Bayesian skyline plots (BSP) of effective population size change through time, based on mtDNA (red) and the NRY (black). Thick lines show the mean estimates and dashed lines show the 95% HPD intervals. The vertical line highlights the 2 ky before present mark. Effective sizes are plotted on a log scale. Generation times of 25 and 31 years were assumed for mtDNA and the NRY, respectively32.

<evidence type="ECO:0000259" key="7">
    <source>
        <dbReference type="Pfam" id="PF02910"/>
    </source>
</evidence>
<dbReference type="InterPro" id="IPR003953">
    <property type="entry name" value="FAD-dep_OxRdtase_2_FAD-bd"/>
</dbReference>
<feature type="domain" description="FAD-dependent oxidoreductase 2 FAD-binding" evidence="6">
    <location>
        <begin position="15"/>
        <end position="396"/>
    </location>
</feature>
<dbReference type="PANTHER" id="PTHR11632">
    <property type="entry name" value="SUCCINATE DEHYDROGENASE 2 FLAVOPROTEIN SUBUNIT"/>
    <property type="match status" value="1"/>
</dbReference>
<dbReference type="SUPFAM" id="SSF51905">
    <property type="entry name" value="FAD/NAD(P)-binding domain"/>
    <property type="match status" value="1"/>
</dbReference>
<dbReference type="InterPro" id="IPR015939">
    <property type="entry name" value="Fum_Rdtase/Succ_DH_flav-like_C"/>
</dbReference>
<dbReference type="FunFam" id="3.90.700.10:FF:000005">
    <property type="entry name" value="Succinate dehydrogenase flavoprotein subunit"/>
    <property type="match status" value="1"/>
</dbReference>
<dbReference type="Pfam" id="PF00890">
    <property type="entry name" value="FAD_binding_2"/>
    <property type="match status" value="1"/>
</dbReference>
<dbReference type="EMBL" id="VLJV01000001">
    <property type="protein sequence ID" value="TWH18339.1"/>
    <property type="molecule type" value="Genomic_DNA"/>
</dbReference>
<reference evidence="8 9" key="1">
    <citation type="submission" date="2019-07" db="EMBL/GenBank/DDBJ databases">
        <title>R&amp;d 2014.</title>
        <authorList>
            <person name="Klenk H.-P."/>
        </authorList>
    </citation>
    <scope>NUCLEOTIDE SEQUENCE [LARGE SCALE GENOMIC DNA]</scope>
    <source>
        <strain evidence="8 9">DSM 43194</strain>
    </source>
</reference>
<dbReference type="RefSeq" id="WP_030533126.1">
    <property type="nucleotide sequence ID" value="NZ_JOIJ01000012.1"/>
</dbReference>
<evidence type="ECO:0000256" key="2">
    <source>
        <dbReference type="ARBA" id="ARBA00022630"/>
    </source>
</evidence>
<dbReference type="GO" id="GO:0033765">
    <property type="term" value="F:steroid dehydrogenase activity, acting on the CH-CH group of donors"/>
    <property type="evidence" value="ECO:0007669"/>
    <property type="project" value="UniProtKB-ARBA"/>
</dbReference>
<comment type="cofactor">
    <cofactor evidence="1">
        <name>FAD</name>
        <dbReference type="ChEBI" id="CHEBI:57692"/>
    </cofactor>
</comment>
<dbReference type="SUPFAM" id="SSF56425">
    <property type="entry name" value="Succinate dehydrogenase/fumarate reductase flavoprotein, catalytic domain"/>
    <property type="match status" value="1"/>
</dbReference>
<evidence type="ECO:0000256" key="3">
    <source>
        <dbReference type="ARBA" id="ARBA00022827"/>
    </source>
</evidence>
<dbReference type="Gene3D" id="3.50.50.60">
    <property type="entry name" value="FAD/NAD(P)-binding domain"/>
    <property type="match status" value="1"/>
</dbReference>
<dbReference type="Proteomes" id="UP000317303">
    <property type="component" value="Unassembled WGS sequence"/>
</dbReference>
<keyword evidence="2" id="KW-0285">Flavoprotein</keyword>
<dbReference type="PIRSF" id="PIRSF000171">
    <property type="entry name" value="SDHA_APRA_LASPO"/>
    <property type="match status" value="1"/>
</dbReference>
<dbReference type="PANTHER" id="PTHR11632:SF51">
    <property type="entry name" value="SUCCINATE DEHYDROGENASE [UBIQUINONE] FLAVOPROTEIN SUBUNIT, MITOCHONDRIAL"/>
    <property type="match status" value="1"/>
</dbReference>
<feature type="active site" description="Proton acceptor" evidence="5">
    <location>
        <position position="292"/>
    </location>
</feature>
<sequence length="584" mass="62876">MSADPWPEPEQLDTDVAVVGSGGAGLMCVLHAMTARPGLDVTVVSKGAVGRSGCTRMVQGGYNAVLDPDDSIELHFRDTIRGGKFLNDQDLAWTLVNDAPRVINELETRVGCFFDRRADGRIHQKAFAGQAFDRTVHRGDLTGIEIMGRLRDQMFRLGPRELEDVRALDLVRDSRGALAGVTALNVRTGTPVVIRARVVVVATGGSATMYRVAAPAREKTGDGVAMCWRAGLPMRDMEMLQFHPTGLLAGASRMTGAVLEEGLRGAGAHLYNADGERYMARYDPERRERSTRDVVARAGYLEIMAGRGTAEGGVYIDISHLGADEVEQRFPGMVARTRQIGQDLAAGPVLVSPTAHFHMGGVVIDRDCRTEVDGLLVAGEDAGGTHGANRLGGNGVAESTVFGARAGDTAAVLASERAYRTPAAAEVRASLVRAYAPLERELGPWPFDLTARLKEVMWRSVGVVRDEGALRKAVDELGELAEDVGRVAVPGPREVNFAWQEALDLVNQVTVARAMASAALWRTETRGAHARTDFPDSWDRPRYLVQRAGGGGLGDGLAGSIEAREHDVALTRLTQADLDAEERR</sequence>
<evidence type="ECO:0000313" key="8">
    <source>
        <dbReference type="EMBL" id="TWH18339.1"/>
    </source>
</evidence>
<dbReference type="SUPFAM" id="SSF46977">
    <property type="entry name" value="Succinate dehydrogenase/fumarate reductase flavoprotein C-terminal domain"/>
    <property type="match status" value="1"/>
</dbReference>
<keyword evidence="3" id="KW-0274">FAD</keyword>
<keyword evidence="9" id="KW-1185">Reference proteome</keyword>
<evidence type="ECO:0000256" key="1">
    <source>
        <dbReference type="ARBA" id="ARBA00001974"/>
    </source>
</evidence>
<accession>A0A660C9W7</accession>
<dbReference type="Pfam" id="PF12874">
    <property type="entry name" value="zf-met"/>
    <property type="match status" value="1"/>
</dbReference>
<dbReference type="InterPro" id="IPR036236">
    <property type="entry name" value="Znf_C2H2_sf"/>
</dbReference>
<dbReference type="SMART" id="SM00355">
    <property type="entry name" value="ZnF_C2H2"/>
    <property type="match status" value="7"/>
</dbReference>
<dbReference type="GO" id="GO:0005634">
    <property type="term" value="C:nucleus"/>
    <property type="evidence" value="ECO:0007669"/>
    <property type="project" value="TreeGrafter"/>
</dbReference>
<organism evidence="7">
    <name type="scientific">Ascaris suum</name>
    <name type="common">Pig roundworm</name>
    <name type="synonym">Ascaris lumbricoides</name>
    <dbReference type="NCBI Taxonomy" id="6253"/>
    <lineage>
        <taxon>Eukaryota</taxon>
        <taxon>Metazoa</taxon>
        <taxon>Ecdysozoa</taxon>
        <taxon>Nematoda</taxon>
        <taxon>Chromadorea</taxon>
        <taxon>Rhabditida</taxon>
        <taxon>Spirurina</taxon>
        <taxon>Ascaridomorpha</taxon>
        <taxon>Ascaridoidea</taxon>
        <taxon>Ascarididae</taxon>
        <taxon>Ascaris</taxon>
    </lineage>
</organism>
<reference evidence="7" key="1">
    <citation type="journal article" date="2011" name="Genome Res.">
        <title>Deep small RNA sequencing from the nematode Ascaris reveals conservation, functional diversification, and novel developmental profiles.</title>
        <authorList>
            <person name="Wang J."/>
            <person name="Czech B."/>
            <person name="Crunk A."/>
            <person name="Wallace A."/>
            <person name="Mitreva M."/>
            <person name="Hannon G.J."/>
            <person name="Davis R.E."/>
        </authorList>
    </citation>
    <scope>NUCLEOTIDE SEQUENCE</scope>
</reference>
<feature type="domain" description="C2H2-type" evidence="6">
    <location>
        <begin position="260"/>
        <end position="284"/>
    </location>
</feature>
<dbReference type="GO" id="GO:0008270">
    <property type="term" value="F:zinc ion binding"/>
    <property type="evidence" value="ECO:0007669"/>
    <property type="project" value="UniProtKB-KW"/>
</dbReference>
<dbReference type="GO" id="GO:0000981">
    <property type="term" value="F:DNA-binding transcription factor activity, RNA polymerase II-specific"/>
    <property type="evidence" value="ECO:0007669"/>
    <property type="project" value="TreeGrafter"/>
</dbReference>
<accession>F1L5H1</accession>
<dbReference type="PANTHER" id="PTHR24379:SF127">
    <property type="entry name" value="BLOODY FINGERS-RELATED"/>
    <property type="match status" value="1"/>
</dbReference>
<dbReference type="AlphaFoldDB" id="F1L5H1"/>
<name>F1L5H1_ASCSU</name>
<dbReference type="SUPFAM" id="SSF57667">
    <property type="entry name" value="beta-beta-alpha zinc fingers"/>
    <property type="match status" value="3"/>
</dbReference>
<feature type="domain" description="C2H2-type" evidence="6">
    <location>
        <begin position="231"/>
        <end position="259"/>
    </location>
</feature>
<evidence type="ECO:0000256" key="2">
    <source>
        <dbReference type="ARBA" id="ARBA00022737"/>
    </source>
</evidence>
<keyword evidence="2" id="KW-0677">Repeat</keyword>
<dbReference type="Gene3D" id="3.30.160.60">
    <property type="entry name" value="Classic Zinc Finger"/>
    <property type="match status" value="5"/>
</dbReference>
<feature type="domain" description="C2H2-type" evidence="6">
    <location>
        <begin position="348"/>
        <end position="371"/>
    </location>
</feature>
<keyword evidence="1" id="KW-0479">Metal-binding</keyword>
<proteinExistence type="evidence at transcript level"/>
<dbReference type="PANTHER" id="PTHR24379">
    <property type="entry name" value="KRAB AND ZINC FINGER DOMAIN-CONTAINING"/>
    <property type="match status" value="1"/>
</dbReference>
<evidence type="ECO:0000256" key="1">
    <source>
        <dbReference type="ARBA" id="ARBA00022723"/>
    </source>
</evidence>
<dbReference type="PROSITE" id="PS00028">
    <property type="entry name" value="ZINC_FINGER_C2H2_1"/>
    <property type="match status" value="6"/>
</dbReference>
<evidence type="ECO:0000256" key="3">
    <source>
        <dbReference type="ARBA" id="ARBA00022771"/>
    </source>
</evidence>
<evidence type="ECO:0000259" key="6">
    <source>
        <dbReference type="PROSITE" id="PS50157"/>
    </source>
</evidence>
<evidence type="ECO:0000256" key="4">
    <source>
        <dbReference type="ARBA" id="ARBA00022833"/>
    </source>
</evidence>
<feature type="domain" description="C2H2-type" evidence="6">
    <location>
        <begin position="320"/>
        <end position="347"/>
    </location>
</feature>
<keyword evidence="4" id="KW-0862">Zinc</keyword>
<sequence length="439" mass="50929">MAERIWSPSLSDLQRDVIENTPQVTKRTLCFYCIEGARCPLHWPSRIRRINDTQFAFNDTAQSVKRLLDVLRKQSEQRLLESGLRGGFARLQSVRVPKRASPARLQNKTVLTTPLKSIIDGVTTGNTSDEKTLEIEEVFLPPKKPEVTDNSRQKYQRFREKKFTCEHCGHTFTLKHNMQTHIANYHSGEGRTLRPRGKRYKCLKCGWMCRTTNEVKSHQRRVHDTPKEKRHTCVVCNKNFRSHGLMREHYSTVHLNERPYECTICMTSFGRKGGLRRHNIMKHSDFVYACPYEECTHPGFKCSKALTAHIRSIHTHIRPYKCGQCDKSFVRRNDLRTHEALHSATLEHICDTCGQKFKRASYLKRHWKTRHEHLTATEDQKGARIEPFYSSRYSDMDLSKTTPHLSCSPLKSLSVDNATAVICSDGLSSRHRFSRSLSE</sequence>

The third important sex-specific pattern observed in this study is the much lower amount of between-group differentiation for NRY than for mtDNA among Bantu-speaking populations (4.4% NRY vs. 20.2% mtDNA), in spite of the patrilocal residence patterns of all ethnic groups (Table S5). This difference can hardly be explained by unequal levels of introgression of “Khoisan” mtDNA lineages into the Bantu, since the percentage of mtDNA variation remains high (18.8%) when the Kuvale, who have high frequencies of “Khoisan”-related mtDNA, are excluded from the comparisons. It therefore seems more plausible that differentiation is higher in the mtDNA simply because there is more ancestral mtDNA than NRY variation that can be sorted among different populations (see 45). Moreover, due to the matriclanic organization of all Bantu-speaking communities, factors enhancing inter-group differentiation, like kin-structured migration and kin-structured founder effects46, would have been restricted to mtDNA. Finally, it is also likely that the discrepancy between among-group divergence of mtDNA and NRY might have been influenced by higher migration rates in males than females. In fact, although all Bantu-speaking populations have patrilocal residence patterns, the observance of endogamy rules severely constrains the between-group mobility of females. In this context, the children from extramarital unions involving members from different populations tend to be raised in the mother’s group, effectively increasing male versus female migration rates. Moreover, it is likely that, in the highly hierarchized setting of the Namib, most intergroup extramarital unions would involve men from dominant groups and women from peripatetic communities. This hypothesis is indirectly supported by the finding that in NRY-based clusters (but not in mtDNA) pastoralist populations are grouped together with peripatetic communities that share their cultural traits (Figs. S6 and 3b), suggesting that migration of NRY lineages follows a path that is similar to horizontally transmitted cultural features.